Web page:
sudo systemctl status mssql-server
You can stop, start, or restart the SQL Server service as needed using the following commands:
sudo systemctl stop mssql-server sudo systemctl start mssql-server sudo systemctl restart mssql-server
Manage the execution of the mssql Docker container
You can get the status and container ID of the latest created SQL Server Docker container by running the following command (The ID is under the CONTAINER ID column):
sudo docker ps -l
You can stop or restart the SQL Server service as needed using the following commands:
sudo docker stop <container ID> sudo docker restart <container ID>
For more troubleshooting tips for Docker, see Troubleshooting SQL Server Docker containers.
Access the log files
The SQL Server engine logs to the /var/opt/mssql/log/errorlog file in both the Linux and Docker installations. You need to be in 'superuser' mode to browse this directory.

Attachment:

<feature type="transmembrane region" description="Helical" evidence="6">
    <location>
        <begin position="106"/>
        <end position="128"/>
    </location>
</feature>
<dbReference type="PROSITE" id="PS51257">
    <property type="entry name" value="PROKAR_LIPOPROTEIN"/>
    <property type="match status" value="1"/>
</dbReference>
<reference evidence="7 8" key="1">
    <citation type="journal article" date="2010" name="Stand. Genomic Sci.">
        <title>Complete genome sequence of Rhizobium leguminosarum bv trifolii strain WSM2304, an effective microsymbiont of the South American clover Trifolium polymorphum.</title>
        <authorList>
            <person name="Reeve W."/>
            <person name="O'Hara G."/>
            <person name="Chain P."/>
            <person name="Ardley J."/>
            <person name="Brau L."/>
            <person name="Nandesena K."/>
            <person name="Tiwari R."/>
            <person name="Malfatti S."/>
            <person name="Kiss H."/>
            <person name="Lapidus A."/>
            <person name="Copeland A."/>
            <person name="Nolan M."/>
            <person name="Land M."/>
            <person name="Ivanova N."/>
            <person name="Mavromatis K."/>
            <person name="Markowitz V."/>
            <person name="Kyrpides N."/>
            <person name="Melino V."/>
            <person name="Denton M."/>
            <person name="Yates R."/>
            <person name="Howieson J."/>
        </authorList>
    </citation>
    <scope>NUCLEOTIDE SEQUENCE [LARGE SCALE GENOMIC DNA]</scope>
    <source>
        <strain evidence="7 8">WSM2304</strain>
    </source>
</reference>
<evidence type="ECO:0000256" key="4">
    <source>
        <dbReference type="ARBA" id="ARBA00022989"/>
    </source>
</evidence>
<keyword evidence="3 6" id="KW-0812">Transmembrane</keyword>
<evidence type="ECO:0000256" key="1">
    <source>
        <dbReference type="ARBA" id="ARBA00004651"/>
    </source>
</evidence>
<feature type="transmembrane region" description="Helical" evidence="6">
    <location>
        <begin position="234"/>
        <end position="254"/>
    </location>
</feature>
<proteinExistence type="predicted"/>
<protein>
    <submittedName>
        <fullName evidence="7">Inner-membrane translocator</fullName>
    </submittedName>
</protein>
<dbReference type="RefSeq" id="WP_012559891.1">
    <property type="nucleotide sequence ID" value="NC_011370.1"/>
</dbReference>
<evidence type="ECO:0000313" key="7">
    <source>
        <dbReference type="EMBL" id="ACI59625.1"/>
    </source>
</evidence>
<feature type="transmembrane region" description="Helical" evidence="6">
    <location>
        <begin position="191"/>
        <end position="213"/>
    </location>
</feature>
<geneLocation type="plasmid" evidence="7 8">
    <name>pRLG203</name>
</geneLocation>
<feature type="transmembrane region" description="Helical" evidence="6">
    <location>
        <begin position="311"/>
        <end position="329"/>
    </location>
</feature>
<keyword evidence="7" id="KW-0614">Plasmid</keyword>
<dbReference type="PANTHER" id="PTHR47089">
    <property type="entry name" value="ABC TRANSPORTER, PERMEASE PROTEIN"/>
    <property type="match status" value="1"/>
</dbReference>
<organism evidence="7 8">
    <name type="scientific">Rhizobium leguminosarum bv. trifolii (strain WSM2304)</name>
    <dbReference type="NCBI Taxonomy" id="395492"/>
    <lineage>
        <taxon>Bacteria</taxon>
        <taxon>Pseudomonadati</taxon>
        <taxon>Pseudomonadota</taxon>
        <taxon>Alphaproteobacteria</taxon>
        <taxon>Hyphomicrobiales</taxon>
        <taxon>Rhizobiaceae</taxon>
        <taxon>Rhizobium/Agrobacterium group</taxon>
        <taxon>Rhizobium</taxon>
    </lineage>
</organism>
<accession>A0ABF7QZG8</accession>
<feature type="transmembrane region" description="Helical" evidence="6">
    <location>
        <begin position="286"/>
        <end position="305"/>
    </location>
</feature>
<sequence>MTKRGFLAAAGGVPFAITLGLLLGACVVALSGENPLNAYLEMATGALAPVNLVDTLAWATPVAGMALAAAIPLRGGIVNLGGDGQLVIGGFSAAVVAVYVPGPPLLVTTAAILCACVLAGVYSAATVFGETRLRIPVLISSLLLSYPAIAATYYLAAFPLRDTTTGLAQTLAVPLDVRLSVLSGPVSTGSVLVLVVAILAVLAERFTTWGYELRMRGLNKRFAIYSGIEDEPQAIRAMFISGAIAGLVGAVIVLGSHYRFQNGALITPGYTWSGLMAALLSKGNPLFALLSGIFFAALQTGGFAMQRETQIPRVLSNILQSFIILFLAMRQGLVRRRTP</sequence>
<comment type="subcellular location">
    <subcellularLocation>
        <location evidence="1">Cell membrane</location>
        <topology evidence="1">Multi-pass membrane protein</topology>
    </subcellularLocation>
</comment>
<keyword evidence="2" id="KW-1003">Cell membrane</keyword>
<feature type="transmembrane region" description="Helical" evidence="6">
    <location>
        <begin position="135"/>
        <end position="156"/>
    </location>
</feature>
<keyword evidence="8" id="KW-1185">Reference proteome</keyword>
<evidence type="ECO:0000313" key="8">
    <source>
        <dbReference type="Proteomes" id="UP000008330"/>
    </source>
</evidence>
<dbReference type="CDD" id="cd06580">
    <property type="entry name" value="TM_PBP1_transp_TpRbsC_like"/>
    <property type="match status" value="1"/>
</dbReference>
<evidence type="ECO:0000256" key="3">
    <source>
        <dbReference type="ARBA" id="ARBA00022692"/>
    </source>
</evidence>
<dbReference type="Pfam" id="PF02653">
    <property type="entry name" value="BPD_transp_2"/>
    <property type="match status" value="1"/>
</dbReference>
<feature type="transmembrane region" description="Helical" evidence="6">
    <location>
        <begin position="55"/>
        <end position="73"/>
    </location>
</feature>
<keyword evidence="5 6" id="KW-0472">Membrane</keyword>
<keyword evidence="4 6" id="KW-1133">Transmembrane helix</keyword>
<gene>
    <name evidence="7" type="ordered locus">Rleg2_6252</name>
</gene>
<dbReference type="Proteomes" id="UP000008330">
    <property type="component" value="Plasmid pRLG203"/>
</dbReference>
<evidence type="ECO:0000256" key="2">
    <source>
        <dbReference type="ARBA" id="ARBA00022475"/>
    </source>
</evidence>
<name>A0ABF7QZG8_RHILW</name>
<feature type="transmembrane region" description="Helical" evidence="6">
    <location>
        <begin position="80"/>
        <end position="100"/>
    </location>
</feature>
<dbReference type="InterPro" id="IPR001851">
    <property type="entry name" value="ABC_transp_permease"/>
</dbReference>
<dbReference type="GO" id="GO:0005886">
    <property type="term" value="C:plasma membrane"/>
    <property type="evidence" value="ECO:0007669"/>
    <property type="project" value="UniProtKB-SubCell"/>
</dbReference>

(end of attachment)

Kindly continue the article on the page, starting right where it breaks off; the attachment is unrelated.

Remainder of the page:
The installer logs here: /var/opt/mssql/setup-< time stamp representing time of install> You can browse the errorlog files with any UTF-16 compatible tool like 'vim' or 'cat' like this:
sudo cat errorlog
If you prefer, you can also convert the files to UTF-8 to read them with 'more' or 'less' with the following command:
sudo iconv -f UTF-16LE -t UTF-8 <errorlog> -o <output errorlog file>
Extended events can be queried via a SQL command. More information about extended events can be found here:
Look for dumps in the log directory in Linux. Check under the /var/opt/mssql/log directory for Linux Core dumps (.tar.gz2 extension) or SQL minidumps (.mdmp extension)
For Core dumps
sudo ls /var/opt/mssql/log | grep .tar.gz2
For SQL dumps
sudo ls /var/opt/mssql/log | grep .mdmp
Start SQL Server in Minimal Configuration or in Single User Mode
Start SQL Server in Minimal Configuration Mode
This is useful if the setting of a configuration value (for example, over-committing memory) has prevented the server from starting.
sudo -u mssql /opt/mssql/bin/sqlservr -f
Start SQL Server in Single User Mode